Spider-Man and the X-Men have been teaming up since before there was a series called Marvel Team-Up; so Spidey seems a logical choice to take over for the late Wolverine as benefactor of the eponymously titled series. However, that long and storied history is not evident in this first issue; in fact the X-Men of those early team-up days are downright hostile toward our friendly neighborhood web slinger when he shows up hand-picked for the job by Logan himself. The hostile attitudes of the older X-Men are just a warm up for the vehement animosity Spidey finds waiting for him with his inherited class of young mutant students.

Writer, Elliott Kalan gets the dynamic between Spider-Man and the X-Men all wrong from the very beginning; there is no chemistry here, the relationship seems to be devoid of the years of shared history. For this book to succeed that paradigm has to be corrected; the character interaction in this issue is just too antagonistic for Spidey’s one liners and generally humorous demeanor to work in any authentic sense. The unfriendly vibe makes much more sense with the students; here it works just fine calling to mind a John Hughes sort of quality as the group of misfit students face off against the new teacher. It’s a trope that works no matter who the characters are as long as the classroom is the setting. Continue reading

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Review: Guardians of the Galaxy Annual #1

(Marvel Comics, 2015)

Writer – Brian Michael Mendis
Artist – Frank Cho
Colors – Jason Keith

Let me begin this review with an apology; I am sorry if I offend, annoy or otherwise displease anyone with my gushing admiration of this book and its stellar creative team. With that out of the way, let the love fest begin, this issue has it all, huge action, intelligent humor, razor sharp wit and some of the most eye popping pages ever created by artiste extraordinaire, Frank Cho. I know this is the pinnacle of fanboyism but, hey this is why I love comic books so much. Bendis and Cho really knock this one out of the park; they take all the elements that made this summer’s GotG movie so much fun with the addition of setting the story firmly in current continuity.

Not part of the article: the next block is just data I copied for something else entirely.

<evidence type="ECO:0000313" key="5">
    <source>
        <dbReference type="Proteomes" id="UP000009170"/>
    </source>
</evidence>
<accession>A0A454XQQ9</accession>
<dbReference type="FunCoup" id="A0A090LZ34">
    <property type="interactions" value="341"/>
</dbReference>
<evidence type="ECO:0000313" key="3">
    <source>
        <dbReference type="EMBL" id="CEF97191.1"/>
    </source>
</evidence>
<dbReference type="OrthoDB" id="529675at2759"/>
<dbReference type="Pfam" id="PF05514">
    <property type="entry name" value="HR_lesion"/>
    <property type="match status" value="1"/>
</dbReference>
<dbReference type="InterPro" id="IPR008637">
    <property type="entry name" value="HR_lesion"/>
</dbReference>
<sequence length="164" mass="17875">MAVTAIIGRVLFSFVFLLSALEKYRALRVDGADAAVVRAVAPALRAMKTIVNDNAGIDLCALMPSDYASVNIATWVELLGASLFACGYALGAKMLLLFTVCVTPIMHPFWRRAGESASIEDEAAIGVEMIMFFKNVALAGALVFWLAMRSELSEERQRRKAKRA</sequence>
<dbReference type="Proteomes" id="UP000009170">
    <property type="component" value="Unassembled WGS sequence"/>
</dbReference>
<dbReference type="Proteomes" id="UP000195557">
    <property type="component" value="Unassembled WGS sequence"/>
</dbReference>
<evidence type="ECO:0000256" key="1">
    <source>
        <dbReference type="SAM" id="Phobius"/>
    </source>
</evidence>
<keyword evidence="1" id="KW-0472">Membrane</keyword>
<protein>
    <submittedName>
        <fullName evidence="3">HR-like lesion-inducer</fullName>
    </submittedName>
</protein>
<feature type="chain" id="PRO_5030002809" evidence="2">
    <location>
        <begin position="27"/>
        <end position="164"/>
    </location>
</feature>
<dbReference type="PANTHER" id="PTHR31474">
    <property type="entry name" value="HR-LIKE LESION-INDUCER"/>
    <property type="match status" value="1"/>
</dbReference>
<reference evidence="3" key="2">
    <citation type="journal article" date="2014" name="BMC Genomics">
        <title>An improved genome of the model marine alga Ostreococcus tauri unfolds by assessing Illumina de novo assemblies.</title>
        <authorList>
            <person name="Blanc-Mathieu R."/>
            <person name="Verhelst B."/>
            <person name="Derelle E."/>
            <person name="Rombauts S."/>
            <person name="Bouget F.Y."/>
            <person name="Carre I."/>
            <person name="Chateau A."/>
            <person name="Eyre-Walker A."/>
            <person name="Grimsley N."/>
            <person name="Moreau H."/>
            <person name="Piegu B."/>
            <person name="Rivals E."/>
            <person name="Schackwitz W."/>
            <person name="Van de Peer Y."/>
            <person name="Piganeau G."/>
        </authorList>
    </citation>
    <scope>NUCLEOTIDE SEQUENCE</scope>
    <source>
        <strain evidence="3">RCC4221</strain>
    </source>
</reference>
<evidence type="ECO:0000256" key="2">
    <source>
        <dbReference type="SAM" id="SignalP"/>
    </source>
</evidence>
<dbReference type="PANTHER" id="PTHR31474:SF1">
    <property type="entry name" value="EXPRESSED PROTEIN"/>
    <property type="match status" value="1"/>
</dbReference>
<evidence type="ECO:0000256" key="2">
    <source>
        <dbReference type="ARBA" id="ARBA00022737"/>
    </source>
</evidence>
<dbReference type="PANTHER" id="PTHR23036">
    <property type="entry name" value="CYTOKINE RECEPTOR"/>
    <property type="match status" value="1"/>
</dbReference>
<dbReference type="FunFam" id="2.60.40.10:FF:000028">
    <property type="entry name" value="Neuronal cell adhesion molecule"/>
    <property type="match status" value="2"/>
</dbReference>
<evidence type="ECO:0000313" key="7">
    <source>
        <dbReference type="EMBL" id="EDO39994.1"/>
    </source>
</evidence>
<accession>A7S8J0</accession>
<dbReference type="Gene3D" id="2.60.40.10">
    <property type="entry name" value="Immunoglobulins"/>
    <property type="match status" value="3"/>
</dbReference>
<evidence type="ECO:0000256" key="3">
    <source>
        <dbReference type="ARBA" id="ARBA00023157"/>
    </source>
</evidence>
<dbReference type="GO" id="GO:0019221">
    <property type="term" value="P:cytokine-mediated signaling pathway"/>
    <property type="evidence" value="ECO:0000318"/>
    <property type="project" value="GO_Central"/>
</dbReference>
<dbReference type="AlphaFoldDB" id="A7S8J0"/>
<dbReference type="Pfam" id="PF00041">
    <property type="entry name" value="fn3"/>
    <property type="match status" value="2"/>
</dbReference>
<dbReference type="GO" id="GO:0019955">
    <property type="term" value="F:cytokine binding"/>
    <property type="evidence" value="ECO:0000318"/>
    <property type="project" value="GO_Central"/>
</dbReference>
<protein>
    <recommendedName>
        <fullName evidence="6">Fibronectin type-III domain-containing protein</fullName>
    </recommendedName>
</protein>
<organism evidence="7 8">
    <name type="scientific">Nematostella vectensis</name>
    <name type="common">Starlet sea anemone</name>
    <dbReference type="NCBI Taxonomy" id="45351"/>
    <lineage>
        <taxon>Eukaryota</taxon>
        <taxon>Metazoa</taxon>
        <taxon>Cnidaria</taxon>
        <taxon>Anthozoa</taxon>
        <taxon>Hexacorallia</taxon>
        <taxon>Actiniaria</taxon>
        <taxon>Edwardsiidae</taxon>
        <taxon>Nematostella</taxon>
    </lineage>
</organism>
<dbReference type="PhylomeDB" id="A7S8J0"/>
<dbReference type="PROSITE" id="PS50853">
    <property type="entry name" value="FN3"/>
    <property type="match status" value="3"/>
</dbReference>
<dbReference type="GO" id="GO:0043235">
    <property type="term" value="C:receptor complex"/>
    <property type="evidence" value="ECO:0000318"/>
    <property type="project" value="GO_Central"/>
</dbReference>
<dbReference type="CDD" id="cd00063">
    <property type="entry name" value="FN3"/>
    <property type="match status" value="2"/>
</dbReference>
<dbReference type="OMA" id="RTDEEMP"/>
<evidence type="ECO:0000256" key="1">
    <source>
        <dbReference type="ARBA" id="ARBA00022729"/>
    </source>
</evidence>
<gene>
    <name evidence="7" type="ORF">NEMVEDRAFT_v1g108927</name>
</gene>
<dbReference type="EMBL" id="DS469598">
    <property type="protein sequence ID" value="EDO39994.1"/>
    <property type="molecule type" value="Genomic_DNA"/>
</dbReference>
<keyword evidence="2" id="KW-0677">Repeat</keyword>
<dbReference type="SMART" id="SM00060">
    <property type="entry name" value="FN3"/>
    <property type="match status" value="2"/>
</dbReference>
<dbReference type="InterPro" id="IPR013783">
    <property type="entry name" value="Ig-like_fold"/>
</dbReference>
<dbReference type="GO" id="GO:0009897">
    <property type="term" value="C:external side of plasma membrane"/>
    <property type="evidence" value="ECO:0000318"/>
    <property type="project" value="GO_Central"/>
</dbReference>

The issue opens with a clever page composition featuring Star Lord bursting with kinetic energy as he quite literally leaps across the page where the rest of his teammates are depicted rather dramatically in a column of equally sized panels; Gamora gazes icily into the distance, Drax peers stoically from the page, Captain Marvel appears poised, ready for anything, Venom hangs inverted his head enters from the top of the panel and finally Groot and Rocket share a panel playing up their vastly differing statures. The page acts as an introduction, though none is needed, and sets a break-neck pace that never slows until the final panel of the issue. Continue reading

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Review: Chaos! Holiday Special 2014

(Chaos! Comics, 2015)

Evil Ernie: X-Mas Special
Written by Steven Seeley
Art by Juanan Ramierez

 

The Chosen in: Slicing Sammy The Snowman
Written by Michael Moreci
Art by Rod Rodolfo

Let The Blood Flow
Written by Steve Seeley
Art by Carlos Reno
Colors by Rhovel Yumel
Letters by Marchall Dillon

The Chaos Holiday Special 2014 takes three classic Christmas stories/songs, and gives them a chaotic twist (pun intended). The first of the three stories is Evil “Ernie: X-Mas Special.” This story is modeled after the children’s story “The Night Before Christmas” by Clement Clarke Moor. And just like it’s inspiration,  “Evil Ernie: X-Mas Special” takes place the night before Christmas – and that is where the similarities end. Rather than following a family asleep, waiting for Santa Clause, this story takes place at the North Pole as Santa mentally prepares himself for his big day.  And since this is a Chaos story, the Santa we all know and love isn’t at all what we are used to. You see, Santa isn’t fat but built. Mrs. Clause isn’t old, but a sexy red head who can “…think of a few thing to help you [Santa] sleep.”  As the title informs, Evil Ernie shows up and the fight that follows isn’t what you would think of at all.  And the elves that come to help – well never-mind, I can’t give all the fun away. But take my word for it, its great!  Continue reading

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Review: Krampus Vol. 1

(Image Comics, 2015)

Krampus! Volume 1
Written by Brian Joines
Illustrated by Dean Kotz
Colors by Ron Riley
Letters by Charles Pritchett

If you think about it. The idea of Santa Claus is pretty creepy.   An old guy who breaks into your house and leaves things for your kids without you knowing who he is or what his criminal background is.  As if that weren’t bad enough some disturbed parents in the Alpine regions of Europe decided that their children, while mostly good for the month of December, did not have enough to worry about the rest of the year.  No gift from Santa was not sufficient penalty to keep them in line.  So they invented the Krampus.